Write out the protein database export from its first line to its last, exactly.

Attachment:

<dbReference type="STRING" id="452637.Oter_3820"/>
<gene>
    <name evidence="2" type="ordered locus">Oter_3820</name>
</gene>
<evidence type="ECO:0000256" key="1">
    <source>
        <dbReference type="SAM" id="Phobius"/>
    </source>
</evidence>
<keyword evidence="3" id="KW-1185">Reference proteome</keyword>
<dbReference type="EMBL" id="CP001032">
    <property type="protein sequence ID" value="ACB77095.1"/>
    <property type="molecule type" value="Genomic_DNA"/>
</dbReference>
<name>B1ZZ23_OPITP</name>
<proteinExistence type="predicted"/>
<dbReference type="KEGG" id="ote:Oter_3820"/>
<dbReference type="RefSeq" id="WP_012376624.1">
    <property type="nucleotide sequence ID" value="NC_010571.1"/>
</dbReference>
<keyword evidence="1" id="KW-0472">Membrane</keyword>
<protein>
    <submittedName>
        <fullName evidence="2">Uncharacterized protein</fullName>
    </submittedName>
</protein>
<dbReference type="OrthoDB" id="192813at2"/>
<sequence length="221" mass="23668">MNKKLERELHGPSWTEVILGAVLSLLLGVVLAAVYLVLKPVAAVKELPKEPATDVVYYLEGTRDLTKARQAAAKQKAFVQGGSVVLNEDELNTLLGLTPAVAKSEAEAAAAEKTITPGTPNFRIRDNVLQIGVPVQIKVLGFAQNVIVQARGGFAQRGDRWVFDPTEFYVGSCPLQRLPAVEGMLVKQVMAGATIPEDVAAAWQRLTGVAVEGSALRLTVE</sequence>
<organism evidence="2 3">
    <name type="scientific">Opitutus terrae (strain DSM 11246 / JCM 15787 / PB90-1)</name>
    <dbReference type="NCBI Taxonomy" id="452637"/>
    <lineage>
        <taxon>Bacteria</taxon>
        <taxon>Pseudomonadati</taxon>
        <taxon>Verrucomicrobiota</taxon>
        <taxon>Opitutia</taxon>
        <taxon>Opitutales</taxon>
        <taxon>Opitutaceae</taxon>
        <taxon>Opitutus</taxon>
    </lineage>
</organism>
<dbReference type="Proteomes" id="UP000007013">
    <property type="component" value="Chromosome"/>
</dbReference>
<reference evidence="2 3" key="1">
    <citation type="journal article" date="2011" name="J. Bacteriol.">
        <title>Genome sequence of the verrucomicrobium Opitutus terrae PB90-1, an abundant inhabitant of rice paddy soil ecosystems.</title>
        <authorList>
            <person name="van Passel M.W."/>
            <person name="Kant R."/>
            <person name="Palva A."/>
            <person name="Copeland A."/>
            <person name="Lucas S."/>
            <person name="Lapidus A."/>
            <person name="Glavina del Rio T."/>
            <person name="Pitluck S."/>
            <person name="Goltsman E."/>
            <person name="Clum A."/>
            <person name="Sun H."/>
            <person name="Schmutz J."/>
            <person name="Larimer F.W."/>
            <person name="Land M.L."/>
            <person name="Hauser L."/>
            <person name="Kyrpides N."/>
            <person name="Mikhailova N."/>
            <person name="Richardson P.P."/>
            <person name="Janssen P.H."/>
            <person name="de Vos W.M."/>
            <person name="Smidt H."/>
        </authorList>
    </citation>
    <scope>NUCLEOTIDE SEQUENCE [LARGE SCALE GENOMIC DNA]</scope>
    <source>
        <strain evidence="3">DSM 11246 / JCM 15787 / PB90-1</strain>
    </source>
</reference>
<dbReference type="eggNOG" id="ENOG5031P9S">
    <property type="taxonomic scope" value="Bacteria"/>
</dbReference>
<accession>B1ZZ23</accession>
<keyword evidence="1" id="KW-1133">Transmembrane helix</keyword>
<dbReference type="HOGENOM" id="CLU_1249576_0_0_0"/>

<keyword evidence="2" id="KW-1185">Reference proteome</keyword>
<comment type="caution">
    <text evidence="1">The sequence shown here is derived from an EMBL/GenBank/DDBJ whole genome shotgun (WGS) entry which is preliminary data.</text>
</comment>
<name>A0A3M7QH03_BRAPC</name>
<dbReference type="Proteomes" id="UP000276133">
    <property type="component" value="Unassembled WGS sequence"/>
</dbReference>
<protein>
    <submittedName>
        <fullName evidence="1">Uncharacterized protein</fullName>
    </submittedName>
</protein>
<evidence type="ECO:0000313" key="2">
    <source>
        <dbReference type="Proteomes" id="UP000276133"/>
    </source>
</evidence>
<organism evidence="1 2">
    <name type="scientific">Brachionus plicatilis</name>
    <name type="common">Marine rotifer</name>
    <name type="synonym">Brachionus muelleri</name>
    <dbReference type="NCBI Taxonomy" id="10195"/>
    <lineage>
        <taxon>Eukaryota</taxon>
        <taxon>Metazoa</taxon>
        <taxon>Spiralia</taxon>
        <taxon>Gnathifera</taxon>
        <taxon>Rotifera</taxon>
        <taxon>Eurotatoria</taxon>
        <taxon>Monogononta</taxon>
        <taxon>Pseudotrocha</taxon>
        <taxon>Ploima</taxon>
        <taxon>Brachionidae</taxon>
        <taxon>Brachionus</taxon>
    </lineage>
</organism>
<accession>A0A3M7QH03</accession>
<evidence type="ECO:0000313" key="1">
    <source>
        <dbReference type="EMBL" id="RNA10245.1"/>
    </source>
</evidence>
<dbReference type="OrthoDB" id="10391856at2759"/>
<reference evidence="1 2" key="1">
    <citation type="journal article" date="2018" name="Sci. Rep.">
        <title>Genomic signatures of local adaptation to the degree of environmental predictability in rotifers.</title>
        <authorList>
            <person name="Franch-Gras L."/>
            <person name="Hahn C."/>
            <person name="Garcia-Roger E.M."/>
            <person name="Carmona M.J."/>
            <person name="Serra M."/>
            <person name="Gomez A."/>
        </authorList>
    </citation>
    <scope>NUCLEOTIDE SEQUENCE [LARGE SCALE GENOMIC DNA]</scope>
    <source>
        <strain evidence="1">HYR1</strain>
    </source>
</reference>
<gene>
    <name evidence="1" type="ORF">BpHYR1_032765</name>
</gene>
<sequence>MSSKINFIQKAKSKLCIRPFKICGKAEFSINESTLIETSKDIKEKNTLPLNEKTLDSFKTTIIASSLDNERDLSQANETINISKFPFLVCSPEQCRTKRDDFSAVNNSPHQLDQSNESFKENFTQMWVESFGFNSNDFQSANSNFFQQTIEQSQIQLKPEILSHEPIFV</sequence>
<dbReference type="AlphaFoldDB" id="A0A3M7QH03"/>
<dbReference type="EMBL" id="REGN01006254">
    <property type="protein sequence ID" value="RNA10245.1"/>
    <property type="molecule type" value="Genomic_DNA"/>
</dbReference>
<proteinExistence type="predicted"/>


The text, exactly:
<dbReference type="STRING" id="452637.Oter_3820"/>
<gene>
    <name evidence="2" type="ordered locus">Oter_3820</name>
</gene>
<evidence type="ECO:0000256" key="1">
    <source>
        <dbReference type="SAM" id="Phobius"/>
    </source>
</evidence>
<keyword evidence="3" id="KW-1185">Reference proteome</keyword>
<dbReference type="EMBL" id="CP001032">
    <property type="protein sequence ID" value="ACB77095.1"/>
    <property type="molecule type" value="Genomic_DNA"/>
</dbReference>
<name>B1ZZ23_OPITP</name>
<proteinExistence type="predicted"/>
<dbReference type="KEGG" id="ote:Oter_3820"/>
<dbReference type="RefSeq" id="WP_012376624.1">
    <property type="nucleotide sequence ID" value="NC_010571.1"/>
</dbReference>
<keyword evidence="1" id="KW-0472">Membrane</keyword>
<protein>
    <submittedName>
        <fullName evidence="2">Uncharacterized protein</fullName>
    </submittedName>
</protein>
<dbReference type="OrthoDB" id="192813at2"/>
<sequence length="221" mass="23668">MNKKLERELHGPSWTEVILGAVLSLLLGVVLAAVYLVLKPVAAVKELPKEPATDVVYYLEGTRDLTKARQAAAKQKAFVQGGSVVLNEDELNTLLGLTPAVAKSEAEAAAAEKTITPGTPNFRIRDNVLQIGVPVQIKVLGFAQNVIVQARGGFAQRGDRWVFDPTEFYVGSCPLQRLPAVEGMLVKQVMAGATIPEDVAAAWQRLTGVAVEGSALRLTVE</sequence>
<organism evidence="2 3">
    <name type="scientific">Opitutus terrae (strain DSM 11246 / JCM 15787 / PB90-1)</name>
    <dbReference type="NCBI Taxonomy" id="452637"/>
    <lineage>
        <taxon>Bacteria</taxon>
        <taxon>Pseudomonadati</taxon>
        <taxon>Verrucomicrobiota</taxon>
        <taxon>Opitutia</taxon>
        <taxon>Opitutales</taxon>
        <taxon>Opitutaceae</taxon>
        <taxon>Opitutus</taxon>
    </lineage>
</organism>
<dbReference type="Proteomes" id="UP000007013">
    <property type="component" value="Chromosome"/>
</dbReference>
<reference evidence="2 3" key="1">
    <citation type="journal article" date="2011" name="J. Bacteriol.">
        <title>Genome sequence of the verrucomicrobium Opitutus terrae PB90-1, an abundant inhabitant of rice paddy soil ecosystems.</title>
        <authorList>
            <person name="van Passel M.W."/>
            <person name="Kant R."/>
            <person name="Palva A."/>
            <person name="Copeland A."/>
            <person name="Lucas S."/>
            <person name="Lapidus A."/>
            <person name="Glavina del Rio T."/>
            <person name="Pitluck S."/>
            <person name="Goltsman E."/>
            <person name="Clum A."/>
            <person name="Sun H."/>
            <person name="Schmutz J."/>
            <person name="Larimer F.W."/>
            <person name="Land M.L."/>
            <person name="Hauser L."/>
            <person name="Kyrpides N."/>
            <person name="Mikhailova N."/>
            <person name="Richardson P.P."/>
            <person name="Janssen P.H."/>
            <person name="de Vos W.M."/>
            <person name="Smidt H."/>
        </authorList>
    </citation>
    <scope>NUCLEOTIDE SEQUENCE [LARGE SCALE GENOMIC DNA]</scope>
    <source>
        <strain evidence="3">DSM 11246 / JCM 15787 / PB90-1</strain>
    </source>
</reference>
<dbReference type="eggNOG" id="ENOG5031P9S">
    <property type="taxonomic scope" value="Bacteria"/>
</dbReference>
<accession>B1ZZ23</accession>
<keyword evidence="1" id="KW-1133">Transmembrane helix</keyword>
<dbReference type="HOGENOM" id="CLU_1249576_0_0_0"/>

<keyword evidence="2" id="KW-1185">Reference proteome</keyword>
<comment type="caution">
    <text evidence="1">The sequence shown here is derived from an EMBL/GenBank/DDBJ whole genome shotgun (WGS) entry which is preliminary data.</text>
</comment>
<name>A0A3M7QH03_BRAPC</name>
<dbReference type="Proteomes" id="UP000276133">
    <property type="component" value="Unassembled WGS sequence"/>
</dbReference>
<protein>
    <submittedName>
        <fullName evidence="1">Uncharacterized protein</fullName>
    </submittedName>
</protein>
<evidence type="ECO:0000313" key="2">
    <source>
        <dbReference type="Proteomes" id="UP000276133"/>
    </source>
</evidence>
<organism evidence="1 2">
    <name type="scientific">Brachionus plicatilis</name>
    <name type="common">Marine rotifer</name>
    <name type="synonym">Brachionus muelleri</name>
    <dbReference type="NCBI Taxonomy" id="10195"/>
    <lineage>
        <taxon>Eukaryota</taxon>
        <taxon>Metazoa</taxon>
        <taxon>Spiralia</taxon>
        <taxon>Gnathifera</taxon>
        <taxon>Rotifera</taxon>
        <taxon>Eurotatoria</taxon>
        <taxon>Monogononta</taxon>
        <taxon>Pseudotrocha</taxon>
        <taxon>Ploima</taxon>
        <taxon>Brachionidae</taxon>
        <taxon>Brachionus</taxon>
    </lineage>
</organism>
<accession>A0A3M7QH03</accession>
<evidence type="ECO:0000313" key="1">
    <source>
        <dbReference type="EMBL" id="RNA10245.1"/>
    </source>
</evidence>
<dbReference type="OrthoDB" id="10391856at2759"/>
<reference evidence="1 2" key="1">
    <citation type="journal article" date="2018" name="Sci. Rep.">
        <title>Genomic signatures of local adaptation to the degree of environmental predictability in rotifers.</title>
        <authorList>
            <person name="Franch-Gras L."/>
            <person name="Hahn C."/>
            <person name="Garcia-Roger E.M."/>
            <person name="Carmona M.J."/>
            <person name="Serra M."/>
            <person name="Gomez A."/>
        </authorList>
    </citation>
    <scope>NUCLEOTIDE SEQUENCE [LARGE SCALE GENOMIC DNA]</scope>
    <source>
        <strain evidence="1">HYR1</strain>
    </source>
</reference>
<gene>
    <name evidence="1" type="ORF">BpHYR1_032765</name>
</gene>
<sequence>MSSKINFIQKAKSKLCIRPFKICGKAEFSINESTLIETSKDIKEKNTLPLNEKTLDSFKTTIIASSLDNERDLSQANETINISKFPFLVCSPEQCRTKRDDFSAVNNSPHQLDQSNESFKENFTQMWVESFGFNSNDFQSANSNFFQQTIEQSQIQLKPEILSHEPIFV</sequence>
<dbReference type="AlphaFoldDB" id="A0A3M7QH03"/>
<dbReference type="EMBL" id="REGN01006254">
    <property type="protein sequence ID" value="RNA10245.1"/>
    <property type="molecule type" value="Genomic_DNA"/>
</dbReference>
<proteinExistence type="predicted"/>